In this working paper we highlight ways in which mapping approaches can help Ethiopia achieve the Universal Access Plan for water supply and strengthen links between water and sanitation service delivery and pro-poor growth. The paper is based on experiences of using mapping approaches as part of the RiPPLE project.
The first part of the paper sets out a conceptual framework for mapping. Within Ethiopia, there is growing evidence that maps can be an important part of the process of turning raw data into useful information and practical knowledge. The second part of the paper highlights the practical challenges that exist when using mapping to support decision making in the WASH sector. In particular the challenges of data availability, data accessibility, poor data management and the capacity required to make maps and manage data. There is a great appetite for mapping in Ethiopia, but appropriate capacity must first be built before maps can be used routinely and widely by different WASH stakeholders.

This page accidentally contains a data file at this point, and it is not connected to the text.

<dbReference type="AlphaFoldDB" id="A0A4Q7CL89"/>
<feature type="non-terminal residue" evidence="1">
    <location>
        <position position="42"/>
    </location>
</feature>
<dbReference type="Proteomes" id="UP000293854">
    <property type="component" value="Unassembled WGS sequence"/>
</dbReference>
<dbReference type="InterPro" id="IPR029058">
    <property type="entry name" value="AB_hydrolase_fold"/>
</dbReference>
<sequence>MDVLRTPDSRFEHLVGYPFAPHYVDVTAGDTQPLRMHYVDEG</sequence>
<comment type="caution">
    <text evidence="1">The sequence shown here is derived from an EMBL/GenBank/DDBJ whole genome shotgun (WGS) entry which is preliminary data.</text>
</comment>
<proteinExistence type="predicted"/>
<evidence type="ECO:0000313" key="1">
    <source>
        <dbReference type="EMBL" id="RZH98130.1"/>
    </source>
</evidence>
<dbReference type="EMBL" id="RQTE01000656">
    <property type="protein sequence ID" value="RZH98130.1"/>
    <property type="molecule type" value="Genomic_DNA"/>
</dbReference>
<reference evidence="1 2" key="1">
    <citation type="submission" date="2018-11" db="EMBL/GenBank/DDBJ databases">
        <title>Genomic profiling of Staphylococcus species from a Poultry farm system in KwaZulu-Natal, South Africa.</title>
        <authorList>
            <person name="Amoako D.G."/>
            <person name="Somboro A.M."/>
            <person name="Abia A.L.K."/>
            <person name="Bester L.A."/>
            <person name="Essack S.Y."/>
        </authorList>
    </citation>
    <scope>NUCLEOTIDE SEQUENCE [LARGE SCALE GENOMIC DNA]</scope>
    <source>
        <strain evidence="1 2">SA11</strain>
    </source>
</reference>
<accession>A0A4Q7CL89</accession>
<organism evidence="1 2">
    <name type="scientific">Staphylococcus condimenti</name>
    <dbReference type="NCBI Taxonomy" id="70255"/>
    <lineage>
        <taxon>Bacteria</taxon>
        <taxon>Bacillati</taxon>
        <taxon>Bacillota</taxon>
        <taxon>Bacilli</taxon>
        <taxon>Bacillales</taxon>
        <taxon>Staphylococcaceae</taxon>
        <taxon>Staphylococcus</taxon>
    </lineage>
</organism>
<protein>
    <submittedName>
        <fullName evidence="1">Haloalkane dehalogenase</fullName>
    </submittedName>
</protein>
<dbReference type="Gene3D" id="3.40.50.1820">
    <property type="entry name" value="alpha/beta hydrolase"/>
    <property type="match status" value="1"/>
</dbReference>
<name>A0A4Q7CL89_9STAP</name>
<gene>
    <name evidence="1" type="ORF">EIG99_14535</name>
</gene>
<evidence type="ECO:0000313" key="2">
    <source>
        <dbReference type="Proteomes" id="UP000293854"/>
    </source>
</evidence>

The paper concludes by summarising the steps needed to integrate mapping in a WASH programme.
Also appended is the poster-map showing fluoride problems in Ethiopian drinking water which is refereed to in this working paper.